Talks & Lectures
28 Oct 2019
Babbio Center Room 220

A Single Time-Scale Stochastic Approximation Method for Nested Stochastic Optimization

Department of Mathematics

Abstract:

We study constrained nested stochastic optimization problems in which the objective function is a composition of two smooth functions whose exact values and derivatives are not available. We illustrate the relevance of this problem by applications to stochastic variational inequalities, reinforcement learning, and risk-averse optimization.

We propose a single time-scale stochastic approximation algorithm, which we call the Nested Averaged Stochastic Approximation (NASA), to find an approximate stationary point of the problem. The algorithm has two auxiliary averaged sequences (filters) which estimate the gradient of the composite objective function and the inner function value. By using a special Lyapunov function, we show that NASA achieves the sample complexity of ${\cal O}(1/\epsilon^{2})$ for finding an $\epsilon$-approximate stationary point, thus outperforming all extant methods for nested stochastic approximation. Our method and its analysis are the same for both unconstrained and constrained problems, without any need of batch samples for constrained nonconvex stochastic optimization. We also present a simplified parameter-free variant of the NASA method for solving constrained single level stochastic optimization problems, and we prove the same complexity result for both unconstrained and constrained problems.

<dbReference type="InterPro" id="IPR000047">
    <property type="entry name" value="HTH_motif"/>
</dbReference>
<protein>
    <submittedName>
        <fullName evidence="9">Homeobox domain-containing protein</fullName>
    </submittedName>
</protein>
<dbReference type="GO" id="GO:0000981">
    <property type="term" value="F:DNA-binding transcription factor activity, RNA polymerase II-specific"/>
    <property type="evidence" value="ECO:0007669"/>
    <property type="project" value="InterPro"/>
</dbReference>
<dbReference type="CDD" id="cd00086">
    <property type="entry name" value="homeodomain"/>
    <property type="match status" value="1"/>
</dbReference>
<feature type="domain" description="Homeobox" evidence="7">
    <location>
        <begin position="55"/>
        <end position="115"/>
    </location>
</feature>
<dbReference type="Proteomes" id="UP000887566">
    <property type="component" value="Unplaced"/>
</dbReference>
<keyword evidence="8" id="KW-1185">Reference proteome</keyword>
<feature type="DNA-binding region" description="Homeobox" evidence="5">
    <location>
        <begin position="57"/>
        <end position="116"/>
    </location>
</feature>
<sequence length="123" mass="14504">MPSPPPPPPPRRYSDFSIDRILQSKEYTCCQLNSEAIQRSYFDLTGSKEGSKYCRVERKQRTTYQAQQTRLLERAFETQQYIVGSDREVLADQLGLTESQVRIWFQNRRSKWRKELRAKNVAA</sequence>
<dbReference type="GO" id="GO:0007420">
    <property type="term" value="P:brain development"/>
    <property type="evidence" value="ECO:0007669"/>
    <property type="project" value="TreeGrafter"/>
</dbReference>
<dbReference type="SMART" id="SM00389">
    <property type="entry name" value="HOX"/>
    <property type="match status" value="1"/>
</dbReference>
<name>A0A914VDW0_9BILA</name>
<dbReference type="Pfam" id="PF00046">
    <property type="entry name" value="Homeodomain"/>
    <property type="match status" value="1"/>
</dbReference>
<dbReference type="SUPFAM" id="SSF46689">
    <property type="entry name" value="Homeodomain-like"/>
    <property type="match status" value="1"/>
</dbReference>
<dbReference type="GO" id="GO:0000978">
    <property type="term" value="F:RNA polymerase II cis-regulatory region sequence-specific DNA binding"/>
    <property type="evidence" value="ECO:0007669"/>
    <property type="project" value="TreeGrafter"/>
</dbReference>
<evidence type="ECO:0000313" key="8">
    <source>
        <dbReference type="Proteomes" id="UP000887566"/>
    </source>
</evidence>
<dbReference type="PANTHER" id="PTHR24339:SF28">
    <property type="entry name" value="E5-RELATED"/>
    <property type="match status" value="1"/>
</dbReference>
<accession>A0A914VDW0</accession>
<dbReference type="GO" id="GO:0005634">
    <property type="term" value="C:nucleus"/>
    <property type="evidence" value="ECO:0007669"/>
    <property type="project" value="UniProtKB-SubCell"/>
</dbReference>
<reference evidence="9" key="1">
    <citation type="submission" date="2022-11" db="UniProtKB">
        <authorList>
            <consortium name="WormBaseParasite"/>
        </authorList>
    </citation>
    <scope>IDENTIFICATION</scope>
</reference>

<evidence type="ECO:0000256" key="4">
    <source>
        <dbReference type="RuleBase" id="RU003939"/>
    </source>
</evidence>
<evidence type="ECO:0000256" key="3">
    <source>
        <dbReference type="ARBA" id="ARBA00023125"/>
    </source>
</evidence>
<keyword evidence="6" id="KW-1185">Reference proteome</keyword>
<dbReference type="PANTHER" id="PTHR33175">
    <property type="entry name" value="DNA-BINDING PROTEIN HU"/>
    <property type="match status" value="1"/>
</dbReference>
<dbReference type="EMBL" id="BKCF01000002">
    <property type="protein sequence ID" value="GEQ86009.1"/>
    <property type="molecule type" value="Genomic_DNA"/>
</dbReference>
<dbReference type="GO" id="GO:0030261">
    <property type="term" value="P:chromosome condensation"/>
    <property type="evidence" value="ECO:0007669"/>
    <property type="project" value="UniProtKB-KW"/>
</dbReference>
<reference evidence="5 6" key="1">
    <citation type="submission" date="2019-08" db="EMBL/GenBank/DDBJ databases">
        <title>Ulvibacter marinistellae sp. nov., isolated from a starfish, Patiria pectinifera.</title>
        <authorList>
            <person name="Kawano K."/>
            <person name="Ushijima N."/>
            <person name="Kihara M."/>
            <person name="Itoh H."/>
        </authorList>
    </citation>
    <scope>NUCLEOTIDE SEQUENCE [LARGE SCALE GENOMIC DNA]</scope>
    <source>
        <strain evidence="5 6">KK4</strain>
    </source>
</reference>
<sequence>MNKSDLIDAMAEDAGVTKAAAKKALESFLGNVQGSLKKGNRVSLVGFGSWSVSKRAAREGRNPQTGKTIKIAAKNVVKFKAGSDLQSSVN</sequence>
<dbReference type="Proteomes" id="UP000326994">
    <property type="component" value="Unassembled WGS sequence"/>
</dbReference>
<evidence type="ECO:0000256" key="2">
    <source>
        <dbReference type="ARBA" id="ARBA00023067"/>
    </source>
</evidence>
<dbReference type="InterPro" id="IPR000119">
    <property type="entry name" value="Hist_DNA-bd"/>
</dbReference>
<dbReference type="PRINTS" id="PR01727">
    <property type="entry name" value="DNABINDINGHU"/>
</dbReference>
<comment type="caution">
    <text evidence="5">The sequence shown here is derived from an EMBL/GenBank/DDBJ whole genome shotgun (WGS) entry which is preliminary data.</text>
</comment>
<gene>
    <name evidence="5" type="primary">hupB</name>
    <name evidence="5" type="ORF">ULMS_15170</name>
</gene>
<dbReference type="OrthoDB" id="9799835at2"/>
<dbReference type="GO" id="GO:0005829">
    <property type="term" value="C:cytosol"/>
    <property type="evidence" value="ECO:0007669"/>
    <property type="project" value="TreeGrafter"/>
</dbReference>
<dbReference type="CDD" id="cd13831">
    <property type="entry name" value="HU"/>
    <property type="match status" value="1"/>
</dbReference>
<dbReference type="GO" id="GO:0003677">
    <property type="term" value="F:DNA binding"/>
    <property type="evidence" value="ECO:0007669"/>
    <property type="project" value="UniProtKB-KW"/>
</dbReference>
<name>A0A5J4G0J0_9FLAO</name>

This is a joint work with Saeed Ghadimi and Mengdi Wang from Princeton University.

Bio

Andrzej Ruszczynski received his PhD and habilitation degrees in control engineering from Warsaw University of Technology. He has been affiliated with Warsaw University of Technology (Poland), University of Zurich (Switzerland), International Institute of Applied Systems Analysis (Laxenburg, Austria), Princeton University, University of Wisconsin-Madison, and Rutgers University. Dr. Ruszczynski is one of the creators of and main contributors to the field of risk-averse optimization, author of "Nonlinear Optimization" (Princeton University Press, 2006), co-author of "Lectures on Stochastic Programming" (SIAM, 2009), "Stochastic Programming" (Elsevier, 2003), and author of more than 100 articles in the area of optimization. He is the recipient of the 2018 Dantzig Prize of SIAM and the Mathematical Optimization Society, and an INFORMS fellow.

Back to Events